Computer Systems Org I - Prof. Grishman

Lecture 25 - Dec. 1, 2005

Computer logic (P&P chapter 3)

The basic building block for all computer logic is the electrically-controlled switch.  A switch (such as a light switch) can open or close an electrical circuit (P&P Figure 3.1).  An electically-controlled switch can be opened or closed by an electrical input.  Different technologies have been used to build such switches:
relays (mechanical switches) -- simple but slow (switch in milliseconds)
vacuum tubes (1945-1960) -- much faster (microseconds) but take a lot of power
transistors (1960 - ) -- faster and lower power (P&P section 3.1)
integrated circuits (1970 - ) -- put more and more transistors on a single silicon chip (now, millions)

Switches can be used to build gates which implement the basic logic functions (P&P section 3.2)

Computer logic:  building combinational circuits from gates (P&P 3.3)

A combinational circuit is a logic circuit in which each output is a Boolean function of its inputs.  Such a circuit can be represented in three ways:
A half-adder does binary addition for a single bit.  It has two inputs, x and y, and two outputs, sum and carry.  The truth table for the half-adder is
x
y
sum
carry
0
0
0
0
0
1
1
0
1
0
1
0
1
1
0
1

The Boolean formulas are
sum = (x AND (NOT y)) OR ((NOT x) AND y) = x EXCLUSIVE-OR y
carry = x AND y


We can verify these formulas by computing their value for each combination of inputs, and seeing if they match the listed outputs.  But how can such a formula be systematically produced, starting from the truth table?

The simplest approach is to produce what is called a sum-of-products formula.  The formula consists of a bunch of terms which are connected by ORs.  Each term consists of a bunch of factors, one for each input.  Each factor represents either an input, or a negated input.  There will be one term for each row of the truth table with a "1" output.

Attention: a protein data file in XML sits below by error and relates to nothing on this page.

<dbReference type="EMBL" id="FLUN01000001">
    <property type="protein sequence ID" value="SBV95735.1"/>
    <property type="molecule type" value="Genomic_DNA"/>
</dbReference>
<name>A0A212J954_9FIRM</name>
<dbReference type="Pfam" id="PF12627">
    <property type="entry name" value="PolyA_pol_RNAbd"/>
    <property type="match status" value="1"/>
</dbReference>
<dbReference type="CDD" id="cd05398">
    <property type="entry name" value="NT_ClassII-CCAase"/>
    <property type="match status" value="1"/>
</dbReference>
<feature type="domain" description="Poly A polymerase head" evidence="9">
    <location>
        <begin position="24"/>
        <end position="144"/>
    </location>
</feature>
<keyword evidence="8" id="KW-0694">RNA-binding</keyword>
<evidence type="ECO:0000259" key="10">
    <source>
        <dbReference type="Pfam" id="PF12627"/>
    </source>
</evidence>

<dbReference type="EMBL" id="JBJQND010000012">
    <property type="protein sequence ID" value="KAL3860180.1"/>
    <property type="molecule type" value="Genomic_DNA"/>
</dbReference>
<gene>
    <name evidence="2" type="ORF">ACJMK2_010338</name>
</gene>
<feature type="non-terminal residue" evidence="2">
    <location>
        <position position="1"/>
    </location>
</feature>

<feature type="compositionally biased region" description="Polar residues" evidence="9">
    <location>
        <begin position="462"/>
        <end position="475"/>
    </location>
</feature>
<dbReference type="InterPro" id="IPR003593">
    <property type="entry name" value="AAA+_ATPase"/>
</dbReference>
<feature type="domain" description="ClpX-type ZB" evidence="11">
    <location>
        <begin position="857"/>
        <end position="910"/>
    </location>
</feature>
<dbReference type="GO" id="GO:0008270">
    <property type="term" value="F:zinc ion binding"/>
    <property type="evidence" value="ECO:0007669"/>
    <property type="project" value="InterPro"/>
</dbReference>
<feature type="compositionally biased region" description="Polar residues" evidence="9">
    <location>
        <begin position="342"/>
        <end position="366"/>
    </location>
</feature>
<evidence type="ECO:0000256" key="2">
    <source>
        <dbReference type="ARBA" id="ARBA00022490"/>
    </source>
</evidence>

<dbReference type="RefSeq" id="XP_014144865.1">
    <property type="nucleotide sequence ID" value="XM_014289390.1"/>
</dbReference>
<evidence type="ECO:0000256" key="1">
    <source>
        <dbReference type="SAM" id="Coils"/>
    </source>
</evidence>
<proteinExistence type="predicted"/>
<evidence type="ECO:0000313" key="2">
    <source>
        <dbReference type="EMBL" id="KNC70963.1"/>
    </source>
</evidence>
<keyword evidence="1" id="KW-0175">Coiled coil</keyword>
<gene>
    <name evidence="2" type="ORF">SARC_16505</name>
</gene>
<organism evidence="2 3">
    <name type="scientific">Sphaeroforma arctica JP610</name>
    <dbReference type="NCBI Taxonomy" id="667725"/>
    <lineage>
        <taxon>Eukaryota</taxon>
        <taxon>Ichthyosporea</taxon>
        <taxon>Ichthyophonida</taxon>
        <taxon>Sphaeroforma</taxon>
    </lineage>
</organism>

In the simple case where there are two inputs, x and y, and one output, we generate the formula as follows:
look only at rows with output = 1
for each such row, build a term as follows:
if x = 0, include (NOT x) in the term
if x = 1, include x in the term
if y = 0, include (NOT y) in the term
if y = 1, include y in the term
AND these factors together to build the term
if there is more than one row with output = 1, OR the corresponding terms together.

This simple procedure doesn't always produce the simplest formula, but it will always produce a correct formula corresponding to the truth table.  The truth table can be used to represent any Boolean function, so this procedure shows that one can compute any Boolean function using only AND, OR, and NOT gates (P&P sec. 3.3.5:  logical completeness).

Full adder

A half-adder is fine for adding 1-bit binary numbers.  But if we are adding larger numbers, then for every place except the low-order bit, we have to take into account the carry in coming from the position to the right.  A full adder is a one-bit binary adder with allows for a carry in, so it has 3 inputs:  x, y, and carry-in.

The truth table and circuit diagram for a full adder are shown in P&P, page 62